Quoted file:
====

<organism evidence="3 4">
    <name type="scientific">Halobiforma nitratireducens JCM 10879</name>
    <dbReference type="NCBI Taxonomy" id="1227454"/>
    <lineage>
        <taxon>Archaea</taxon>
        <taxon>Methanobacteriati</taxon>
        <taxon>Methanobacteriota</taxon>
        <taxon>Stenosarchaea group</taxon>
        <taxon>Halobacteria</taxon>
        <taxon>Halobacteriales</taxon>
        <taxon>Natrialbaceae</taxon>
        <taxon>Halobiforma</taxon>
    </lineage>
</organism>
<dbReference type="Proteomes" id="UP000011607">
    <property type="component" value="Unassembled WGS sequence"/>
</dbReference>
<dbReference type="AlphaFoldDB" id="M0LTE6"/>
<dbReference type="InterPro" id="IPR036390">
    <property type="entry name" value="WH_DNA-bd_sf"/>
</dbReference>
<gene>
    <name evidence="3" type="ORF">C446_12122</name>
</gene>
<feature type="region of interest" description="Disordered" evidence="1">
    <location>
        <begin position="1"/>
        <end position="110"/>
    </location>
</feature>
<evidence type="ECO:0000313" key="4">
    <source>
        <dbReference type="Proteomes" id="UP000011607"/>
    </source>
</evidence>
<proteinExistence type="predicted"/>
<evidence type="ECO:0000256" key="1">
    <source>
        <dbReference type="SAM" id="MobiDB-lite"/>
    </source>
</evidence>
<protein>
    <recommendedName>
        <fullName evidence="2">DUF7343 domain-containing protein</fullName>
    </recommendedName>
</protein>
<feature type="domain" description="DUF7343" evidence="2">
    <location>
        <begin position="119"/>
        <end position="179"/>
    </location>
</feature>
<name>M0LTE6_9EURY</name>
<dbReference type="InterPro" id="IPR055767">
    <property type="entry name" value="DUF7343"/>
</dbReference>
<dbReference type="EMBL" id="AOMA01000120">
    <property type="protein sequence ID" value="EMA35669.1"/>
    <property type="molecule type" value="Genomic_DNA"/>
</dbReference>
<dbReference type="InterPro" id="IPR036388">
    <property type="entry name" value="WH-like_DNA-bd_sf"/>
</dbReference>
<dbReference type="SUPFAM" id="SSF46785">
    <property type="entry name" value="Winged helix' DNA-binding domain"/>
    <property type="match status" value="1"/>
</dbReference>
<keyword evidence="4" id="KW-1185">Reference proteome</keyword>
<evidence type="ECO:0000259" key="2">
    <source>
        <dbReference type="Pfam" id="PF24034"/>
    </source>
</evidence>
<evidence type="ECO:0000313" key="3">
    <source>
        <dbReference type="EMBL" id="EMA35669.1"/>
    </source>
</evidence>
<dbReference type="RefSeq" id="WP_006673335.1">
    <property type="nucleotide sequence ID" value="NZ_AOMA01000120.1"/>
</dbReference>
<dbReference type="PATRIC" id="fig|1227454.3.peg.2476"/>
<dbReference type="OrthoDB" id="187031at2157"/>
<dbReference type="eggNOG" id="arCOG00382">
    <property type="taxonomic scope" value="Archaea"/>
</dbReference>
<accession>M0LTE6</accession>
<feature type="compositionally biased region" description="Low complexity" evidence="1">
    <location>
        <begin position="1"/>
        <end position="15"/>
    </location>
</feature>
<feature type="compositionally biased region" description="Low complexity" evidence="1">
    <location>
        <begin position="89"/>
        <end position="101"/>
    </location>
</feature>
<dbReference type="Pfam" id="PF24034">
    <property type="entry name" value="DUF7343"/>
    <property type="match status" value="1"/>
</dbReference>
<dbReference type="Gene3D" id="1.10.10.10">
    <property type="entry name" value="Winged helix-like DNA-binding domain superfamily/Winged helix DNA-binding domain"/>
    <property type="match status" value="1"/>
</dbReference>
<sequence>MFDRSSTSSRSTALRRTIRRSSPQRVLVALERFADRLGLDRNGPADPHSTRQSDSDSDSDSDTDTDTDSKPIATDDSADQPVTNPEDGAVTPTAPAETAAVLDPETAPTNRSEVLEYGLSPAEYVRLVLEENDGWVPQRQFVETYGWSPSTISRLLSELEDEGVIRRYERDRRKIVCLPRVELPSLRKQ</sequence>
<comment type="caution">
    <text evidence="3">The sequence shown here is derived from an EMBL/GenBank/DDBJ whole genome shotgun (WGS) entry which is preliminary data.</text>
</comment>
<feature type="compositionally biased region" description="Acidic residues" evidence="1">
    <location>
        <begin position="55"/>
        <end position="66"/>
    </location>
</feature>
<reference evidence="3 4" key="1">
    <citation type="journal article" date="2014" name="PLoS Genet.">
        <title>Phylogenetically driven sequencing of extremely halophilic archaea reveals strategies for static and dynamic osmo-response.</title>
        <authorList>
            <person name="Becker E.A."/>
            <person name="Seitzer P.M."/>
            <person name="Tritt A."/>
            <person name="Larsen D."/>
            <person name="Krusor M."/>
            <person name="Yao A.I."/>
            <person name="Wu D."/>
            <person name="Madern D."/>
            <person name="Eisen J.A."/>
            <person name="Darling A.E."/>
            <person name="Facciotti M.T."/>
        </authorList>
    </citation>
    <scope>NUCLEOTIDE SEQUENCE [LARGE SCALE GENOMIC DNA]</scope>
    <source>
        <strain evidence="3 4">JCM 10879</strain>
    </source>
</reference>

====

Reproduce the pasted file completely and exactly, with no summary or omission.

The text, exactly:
<organism evidence="3 4">
    <name type="scientific">Halobiforma nitratireducens JCM 10879</name>
    <dbReference type="NCBI Taxonomy" id="1227454"/>
    <lineage>
        <taxon>Archaea</taxon>
        <taxon>Methanobacteriati</taxon>
        <taxon>Methanobacteriota</taxon>
        <taxon>Stenosarchaea group</taxon>
        <taxon>Halobacteria</taxon>
        <taxon>Halobacteriales</taxon>
        <taxon>Natrialbaceae</taxon>
        <taxon>Halobiforma</taxon>
    </lineage>
</organism>
<dbReference type="Proteomes" id="UP000011607">
    <property type="component" value="Unassembled WGS sequence"/>
</dbReference>
<dbReference type="AlphaFoldDB" id="M0LTE6"/>
<dbReference type="InterPro" id="IPR036390">
    <property type="entry name" value="WH_DNA-bd_sf"/>
</dbReference>
<gene>
    <name evidence="3" type="ORF">C446_12122</name>
</gene>
<feature type="region of interest" description="Disordered" evidence="1">
    <location>
        <begin position="1"/>
        <end position="110"/>
    </location>
</feature>
<evidence type="ECO:0000313" key="4">
    <source>
        <dbReference type="Proteomes" id="UP000011607"/>
    </source>
</evidence>
<proteinExistence type="predicted"/>
<evidence type="ECO:0000256" key="1">
    <source>
        <dbReference type="SAM" id="MobiDB-lite"/>
    </source>
</evidence>
<protein>
    <recommendedName>
        <fullName evidence="2">DUF7343 domain-containing protein</fullName>
    </recommendedName>
</protein>
<feature type="domain" description="DUF7343" evidence="2">
    <location>
        <begin position="119"/>
        <end position="179"/>
    </location>
</feature>
<name>M0LTE6_9EURY</name>
<dbReference type="InterPro" id="IPR055767">
    <property type="entry name" value="DUF7343"/>
</dbReference>
<dbReference type="EMBL" id="AOMA01000120">
    <property type="protein sequence ID" value="EMA35669.1"/>
    <property type="molecule type" value="Genomic_DNA"/>
</dbReference>
<dbReference type="InterPro" id="IPR036388">
    <property type="entry name" value="WH-like_DNA-bd_sf"/>
</dbReference>
<dbReference type="SUPFAM" id="SSF46785">
    <property type="entry name" value="Winged helix' DNA-binding domain"/>
    <property type="match status" value="1"/>
</dbReference>
<keyword evidence="4" id="KW-1185">Reference proteome</keyword>
<evidence type="ECO:0000259" key="2">
    <source>
        <dbReference type="Pfam" id="PF24034"/>
    </source>
</evidence>
<evidence type="ECO:0000313" key="3">
    <source>
        <dbReference type="EMBL" id="EMA35669.1"/>
    </source>
</evidence>
<dbReference type="RefSeq" id="WP_006673335.1">
    <property type="nucleotide sequence ID" value="NZ_AOMA01000120.1"/>
</dbReference>
<dbReference type="PATRIC" id="fig|1227454.3.peg.2476"/>
<dbReference type="OrthoDB" id="187031at2157"/>
<dbReference type="eggNOG" id="arCOG00382">
    <property type="taxonomic scope" value="Archaea"/>
</dbReference>
<accession>M0LTE6</accession>
<feature type="compositionally biased region" description="Low complexity" evidence="1">
    <location>
        <begin position="1"/>
        <end position="15"/>
    </location>
</feature>
<feature type="compositionally biased region" description="Low complexity" evidence="1">
    <location>
        <begin position="89"/>
        <end position="101"/>
    </location>
</feature>
<dbReference type="Pfam" id="PF24034">
    <property type="entry name" value="DUF7343"/>
    <property type="match status" value="1"/>
</dbReference>
<dbReference type="Gene3D" id="1.10.10.10">
    <property type="entry name" value="Winged helix-like DNA-binding domain superfamily/Winged helix DNA-binding domain"/>
    <property type="match status" value="1"/>
</dbReference>
<sequence>MFDRSSTSSRSTALRRTIRRSSPQRVLVALERFADRLGLDRNGPADPHSTRQSDSDSDSDSDTDTDTDSKPIATDDSADQPVTNPEDGAVTPTAPAETAAVLDPETAPTNRSEVLEYGLSPAEYVRLVLEENDGWVPQRQFVETYGWSPSTISRLLSELEDEGVIRRYERDRRKIVCLPRVELPSLRKQ</sequence>
<comment type="caution">
    <text evidence="3">The sequence shown here is derived from an EMBL/GenBank/DDBJ whole genome shotgun (WGS) entry which is preliminary data.</text>
</comment>
<feature type="compositionally biased region" description="Acidic residues" evidence="1">
    <location>
        <begin position="55"/>
        <end position="66"/>
    </location>
</feature>
<reference evidence="3 4" key="1">
    <citation type="journal article" date="2014" name="PLoS Genet.">
        <title>Phylogenetically driven sequencing of extremely halophilic archaea reveals strategies for static and dynamic osmo-response.</title>
        <authorList>
            <person name="Becker E.A."/>
            <person name="Seitzer P.M."/>
            <person name="Tritt A."/>
            <person name="Larsen D."/>
            <person name="Krusor M."/>
            <person name="Yao A.I."/>
            <person name="Wu D."/>
            <person name="Madern D."/>
            <person name="Eisen J.A."/>
            <person name="Darling A.E."/>
            <person name="Facciotti M.T."/>
        </authorList>
    </citation>
    <scope>NUCLEOTIDE SEQUENCE [LARGE SCALE GENOMIC DNA]</scope>
    <source>
        <strain evidence="3 4">JCM 10879</strain>
    </source>
</reference>